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In APL, a string is a vector of characters. Strings are written using single quotes, for example 'string'.

A single character in quotes, such as 'a', creates a scalar character rather than a string. To create a singleton string the ravel function is typically used, as in ,'a'. Ravelling a quoted literal always produces a string. This consideration only applies to exactly one character (or two quotes representing a single character, as described in the next paragraph); quotes with no characters between them ('') form an empty string.

APL's string notation is very simple and includes only one escape: two adjacent single quotes within a string stand for one single quote character rather than ending the string and starting a new one. To strand strings together, put spaces between them. A newline character within a string produces an error. To produce newlines or other non-printing characters which would be inconvenient to include in the source, use an alternative character creation mechanism, such as Unicode Convert (⎕UCS).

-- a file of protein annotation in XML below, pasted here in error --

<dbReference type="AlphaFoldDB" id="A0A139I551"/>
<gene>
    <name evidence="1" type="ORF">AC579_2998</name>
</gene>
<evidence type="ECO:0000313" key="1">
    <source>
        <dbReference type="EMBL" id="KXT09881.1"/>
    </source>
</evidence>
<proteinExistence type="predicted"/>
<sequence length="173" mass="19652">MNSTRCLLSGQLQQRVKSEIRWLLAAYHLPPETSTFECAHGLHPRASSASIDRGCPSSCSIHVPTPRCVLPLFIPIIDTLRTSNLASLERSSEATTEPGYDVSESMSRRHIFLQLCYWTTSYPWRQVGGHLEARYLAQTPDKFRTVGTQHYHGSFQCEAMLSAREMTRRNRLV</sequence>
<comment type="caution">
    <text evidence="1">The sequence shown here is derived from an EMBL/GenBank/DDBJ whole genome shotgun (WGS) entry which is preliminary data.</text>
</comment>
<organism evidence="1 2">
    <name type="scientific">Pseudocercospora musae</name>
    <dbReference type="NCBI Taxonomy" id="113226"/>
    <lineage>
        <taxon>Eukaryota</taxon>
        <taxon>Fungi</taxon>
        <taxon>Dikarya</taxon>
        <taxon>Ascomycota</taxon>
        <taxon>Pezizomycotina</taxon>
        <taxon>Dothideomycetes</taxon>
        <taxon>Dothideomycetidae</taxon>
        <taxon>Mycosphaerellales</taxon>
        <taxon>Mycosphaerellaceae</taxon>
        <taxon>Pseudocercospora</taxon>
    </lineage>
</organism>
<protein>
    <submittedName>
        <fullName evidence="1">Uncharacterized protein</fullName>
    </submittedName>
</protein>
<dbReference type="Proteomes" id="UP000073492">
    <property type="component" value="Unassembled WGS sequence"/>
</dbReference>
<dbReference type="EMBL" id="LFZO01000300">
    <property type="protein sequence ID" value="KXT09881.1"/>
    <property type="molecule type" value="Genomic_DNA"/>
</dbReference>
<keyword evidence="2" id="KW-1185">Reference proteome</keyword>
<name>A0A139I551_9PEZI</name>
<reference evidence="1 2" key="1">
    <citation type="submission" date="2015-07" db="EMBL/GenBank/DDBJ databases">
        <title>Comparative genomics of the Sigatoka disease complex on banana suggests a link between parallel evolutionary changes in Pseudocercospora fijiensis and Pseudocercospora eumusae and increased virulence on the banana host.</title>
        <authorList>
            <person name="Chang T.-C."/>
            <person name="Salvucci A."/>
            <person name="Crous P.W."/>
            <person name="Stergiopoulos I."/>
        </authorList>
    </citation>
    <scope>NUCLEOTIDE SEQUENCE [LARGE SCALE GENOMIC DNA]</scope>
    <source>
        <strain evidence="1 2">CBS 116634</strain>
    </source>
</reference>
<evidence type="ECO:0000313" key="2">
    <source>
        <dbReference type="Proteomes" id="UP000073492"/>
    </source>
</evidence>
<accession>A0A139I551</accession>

Some users of nested APLs have proposed a dedicated string datatype to allow strings to be manipulated as a single entity, and in particular, to allow them to be compared with scalar functions. In flat APLs these problems are not felt so strongly because boxed arrays behave more like a simple datatype.

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APL syntax [edit]
General Comparison with traditional mathematicsPrecedenceTacit programming
Array Numeric literalStringStrand notationObject literalArray notation
Function ArgumentFunction valenceDerived functionNiladic functionMonadic functionDyadic functionAmbivalent functionTradfnDfnDerived functionFunction train
Operator OperandOperator valenceTradopDopDerived operator
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